Bristol welcomes new South Street bridge

BRISTOL — After years of waiting, Bristol residents again have a bridge across South Street.
“It’s exciting,” said Dora Rivera, who lives on the west side of the bridge. “The crew did an awesome job.”
The span over the New Haven River was closed in July of 2010 after an Agency of Transportation inspection found it to be unsafe for vehicular traffic, though residents still walked across it to get to downtown Bristol.
After crews tore down the old one last year, residents were left without a quick way to get from lower South Street to the heart of town. Rivera said she and her neighbors sometimes opted to ford the river instead of making the long walk along Lovers Lane and Stoney Hill Road.
“It was tough to get across; you literally had to go down into the water and cross to the other side,” she said.
Residents who live to the west of the bridge said they are glad the new bridge is operational.
“I can put my kids in a stroller and walk to town without having to walk all the way around, which takes an hour and 45 minutes,” Rivera said.
Her neighbor Lori Jackson expressed a similar sentiment.
“It makes the walk up to town a lot easier for people that don’t drive,” Jackson said.
Jackson said she used to walk along Stoney Hill Road, which does not have a large shoulder for pedestrian traffic, to get to downtown.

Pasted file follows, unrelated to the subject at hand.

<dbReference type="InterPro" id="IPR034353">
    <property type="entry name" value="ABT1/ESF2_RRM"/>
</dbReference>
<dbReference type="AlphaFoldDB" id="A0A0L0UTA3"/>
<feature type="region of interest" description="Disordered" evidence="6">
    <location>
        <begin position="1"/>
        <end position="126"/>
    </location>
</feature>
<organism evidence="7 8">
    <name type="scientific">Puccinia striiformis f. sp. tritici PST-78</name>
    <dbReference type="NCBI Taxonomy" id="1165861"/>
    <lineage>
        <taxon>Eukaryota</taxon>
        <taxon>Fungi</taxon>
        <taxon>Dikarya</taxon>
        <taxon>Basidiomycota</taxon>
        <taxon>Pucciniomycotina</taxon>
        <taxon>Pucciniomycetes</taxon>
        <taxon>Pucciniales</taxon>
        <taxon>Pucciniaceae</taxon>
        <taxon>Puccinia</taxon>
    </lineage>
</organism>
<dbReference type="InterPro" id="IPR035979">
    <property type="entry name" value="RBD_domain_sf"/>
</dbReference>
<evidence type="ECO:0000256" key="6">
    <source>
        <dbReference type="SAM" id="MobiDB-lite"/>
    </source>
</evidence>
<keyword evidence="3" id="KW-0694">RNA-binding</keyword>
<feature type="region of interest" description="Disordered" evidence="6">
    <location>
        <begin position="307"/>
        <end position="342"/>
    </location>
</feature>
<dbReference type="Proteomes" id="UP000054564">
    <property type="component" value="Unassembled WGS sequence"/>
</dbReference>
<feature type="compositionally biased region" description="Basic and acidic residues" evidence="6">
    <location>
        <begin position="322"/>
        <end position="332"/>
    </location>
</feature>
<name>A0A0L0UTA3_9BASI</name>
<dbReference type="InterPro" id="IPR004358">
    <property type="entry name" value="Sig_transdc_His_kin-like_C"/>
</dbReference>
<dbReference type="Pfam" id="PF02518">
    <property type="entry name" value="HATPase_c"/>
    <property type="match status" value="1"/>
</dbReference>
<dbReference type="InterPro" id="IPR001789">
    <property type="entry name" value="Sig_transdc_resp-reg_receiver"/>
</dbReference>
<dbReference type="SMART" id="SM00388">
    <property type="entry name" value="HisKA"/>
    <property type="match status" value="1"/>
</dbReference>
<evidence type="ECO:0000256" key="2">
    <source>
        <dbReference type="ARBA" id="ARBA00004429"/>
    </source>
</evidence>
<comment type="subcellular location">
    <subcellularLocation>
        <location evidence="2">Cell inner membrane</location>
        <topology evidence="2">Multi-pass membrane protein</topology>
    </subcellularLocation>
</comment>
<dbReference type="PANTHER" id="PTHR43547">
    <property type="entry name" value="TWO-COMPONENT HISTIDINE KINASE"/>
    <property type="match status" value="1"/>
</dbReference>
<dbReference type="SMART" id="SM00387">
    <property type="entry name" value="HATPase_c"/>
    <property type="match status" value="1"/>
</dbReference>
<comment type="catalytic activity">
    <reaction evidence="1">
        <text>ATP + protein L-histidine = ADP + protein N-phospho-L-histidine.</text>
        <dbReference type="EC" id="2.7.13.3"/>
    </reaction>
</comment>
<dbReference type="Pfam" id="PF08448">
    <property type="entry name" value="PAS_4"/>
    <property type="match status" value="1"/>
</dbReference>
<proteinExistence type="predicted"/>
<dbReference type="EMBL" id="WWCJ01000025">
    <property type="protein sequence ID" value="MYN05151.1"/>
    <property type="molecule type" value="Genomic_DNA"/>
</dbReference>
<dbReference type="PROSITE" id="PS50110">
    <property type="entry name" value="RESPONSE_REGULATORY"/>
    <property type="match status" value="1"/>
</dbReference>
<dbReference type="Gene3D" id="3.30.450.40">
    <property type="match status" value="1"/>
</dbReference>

Rivera and Jackson said that while they’re glad the bridge is open, they are concerned that motorists drive too fast by their homes. Rivera estimated that about a dozen children live on that stretch of South Street.
“Speed is going to be a major factor along this road,” Rivera said. “My kids don’t have anywhere to play except the front of the house.”
The posted speed limit is 30 mph, but Rivera said drivers often go much faster.
“You can sit down here for five minutes in the middle of the afternoon and you will watch them come through here at 50 miles an hour,” Rivera said. “We watch them and yell, ‘Slow down, there’s kids!’”
Jackson said that because she lives at the foot of the bridge where the road curves significantly, she’s worried that a motorist will crash into her living room.
“I’m not crazy about the traffic down the hill,” Jackson said. “I fully expect to have at least a car in my yard this winter because of the curve.”
Jackson and Rivera said they hope the town places signs around the bridge to urge motorists to slow down, and added the Bristol Police Department has done a good job of patrolling the area.
Bristol Town Administrator Therese Kirby said the selectboard is aware of speeding issues along South Street. She added that the town, aided by research done by the Addison County Regional Planning Commission, is looking into whether to lower the speed limit of the entire downtown.
Bristol paid for just 5 percent of the bridge project, while the state picked up the rest of the tab, Kirby said.

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